Olivia Mahon was at Rosies nightclub in Birmingham when she hit the woman in the head leaving her with cuts that needed to be glued and dressed at hospital
A 23-year-old woman hit another female over the head with a stiletto in a row at a nightclub.
The victim was left with cuts to her head after she was attacked by Olivia Mahon at Rosies in Birmingham.
The assault happened just four months after Mahon punched a man and a woman in a car park on a night out, a court heard.
It was accepted that, during the Rosies incident, she had acted in “excessive self defence” when the complainant ran towards her.
The court also heard she confessed she had “links with criminals” but had tried to break away from them, Birmingham Live reports.
Mahon from Birmingham, admitted a charge of inflicting grievous bodily harm.
At Birmingham Crown Court she was sentenced to six months, suspended for 18 months on October 28.
She was also ordered to pay the victim £200 compensation, carry out 150 hours of unpaid work as well as complete 25 days of rehabilitation activity including anger management support.
The victim had been at Rosies celebrating a friend’s birthday in the early hours of October 13, 2019 when she noticed her boyfriend in the queue being “pushed and shoved by a number of males”, said prosecutor Gary Rutter.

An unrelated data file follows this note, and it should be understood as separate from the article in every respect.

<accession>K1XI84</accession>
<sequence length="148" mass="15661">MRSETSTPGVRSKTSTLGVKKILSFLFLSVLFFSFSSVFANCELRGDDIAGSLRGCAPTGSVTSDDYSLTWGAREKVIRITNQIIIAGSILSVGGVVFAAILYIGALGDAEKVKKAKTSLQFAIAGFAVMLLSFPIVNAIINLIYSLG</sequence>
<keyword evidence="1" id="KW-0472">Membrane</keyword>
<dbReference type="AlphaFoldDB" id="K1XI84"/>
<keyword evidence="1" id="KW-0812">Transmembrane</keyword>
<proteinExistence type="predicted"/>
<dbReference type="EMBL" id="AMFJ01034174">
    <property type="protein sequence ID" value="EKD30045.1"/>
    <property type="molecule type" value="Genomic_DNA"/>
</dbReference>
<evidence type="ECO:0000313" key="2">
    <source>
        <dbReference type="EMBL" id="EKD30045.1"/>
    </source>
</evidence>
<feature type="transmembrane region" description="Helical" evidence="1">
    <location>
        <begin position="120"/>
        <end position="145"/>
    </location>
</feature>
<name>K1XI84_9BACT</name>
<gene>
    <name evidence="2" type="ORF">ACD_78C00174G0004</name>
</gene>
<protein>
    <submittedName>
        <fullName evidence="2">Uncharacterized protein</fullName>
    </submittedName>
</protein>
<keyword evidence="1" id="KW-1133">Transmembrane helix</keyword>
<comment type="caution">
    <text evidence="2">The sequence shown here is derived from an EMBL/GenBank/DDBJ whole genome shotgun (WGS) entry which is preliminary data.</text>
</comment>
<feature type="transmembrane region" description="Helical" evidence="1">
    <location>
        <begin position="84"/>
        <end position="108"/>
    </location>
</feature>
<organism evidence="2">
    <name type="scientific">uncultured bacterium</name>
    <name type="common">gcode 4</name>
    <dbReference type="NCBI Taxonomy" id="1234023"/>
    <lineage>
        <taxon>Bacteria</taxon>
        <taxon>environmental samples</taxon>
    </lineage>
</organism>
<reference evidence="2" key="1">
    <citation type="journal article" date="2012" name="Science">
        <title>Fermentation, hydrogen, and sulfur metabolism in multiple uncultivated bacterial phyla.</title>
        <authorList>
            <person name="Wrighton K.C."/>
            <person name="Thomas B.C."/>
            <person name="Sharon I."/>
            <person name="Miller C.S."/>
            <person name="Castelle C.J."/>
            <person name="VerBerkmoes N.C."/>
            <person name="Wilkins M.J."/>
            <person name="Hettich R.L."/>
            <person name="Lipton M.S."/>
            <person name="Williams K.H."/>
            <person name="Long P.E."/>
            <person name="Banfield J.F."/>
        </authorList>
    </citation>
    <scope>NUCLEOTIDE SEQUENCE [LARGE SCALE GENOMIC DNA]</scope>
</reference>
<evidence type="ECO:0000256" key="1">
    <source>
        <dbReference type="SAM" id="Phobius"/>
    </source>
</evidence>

He added: “It escalated into an altercation. She became involved pushing one man away.
“At some point she became involved with the defendant and she says she was struck over the head by the defendant using her stiletto. She was aware of the movement of the defendant and blow over her head.
“She remembers falling heavily and the feeling of blood. She crouched down to avoid further blows.”
The prosecutor stated one witness saw the victim being “whacked” on the head by Mahon holding the shoe.
She was taken to hospital where cuts to her head were dressed and glued while Mahon was detained by security staff and arrested.
Michael Tanney, defending, told the court Mahon was wearing sliders having taken her stilettos off and placed them on the table.
He argued his client did not react out of “‘outrage or vengeance” but instead did a “reflexive thing” by reaching for the stiletto when the victim came running towards her.
Mr Tanney added: “What I have observed is a degree of empathy exhibited by Ms Mahon.
In her words she said: ‘There was no need for it. It was morally wrong. I have seen the injuries and I’m upset. She does deserve justice. She has clearly been in a lot of pain and affected mentally and physically’.
“Here is a young girl, aged 23, with a degree of insight and self awareness and is able to empathise with the complainant. It all bodes well for anger management within the auspices of a suspended sentence.
“She also says, which she didn’t have to say but disarmingly does: ‘I concede I have links with criminals but I have done my best to break from them and not associate with them.”
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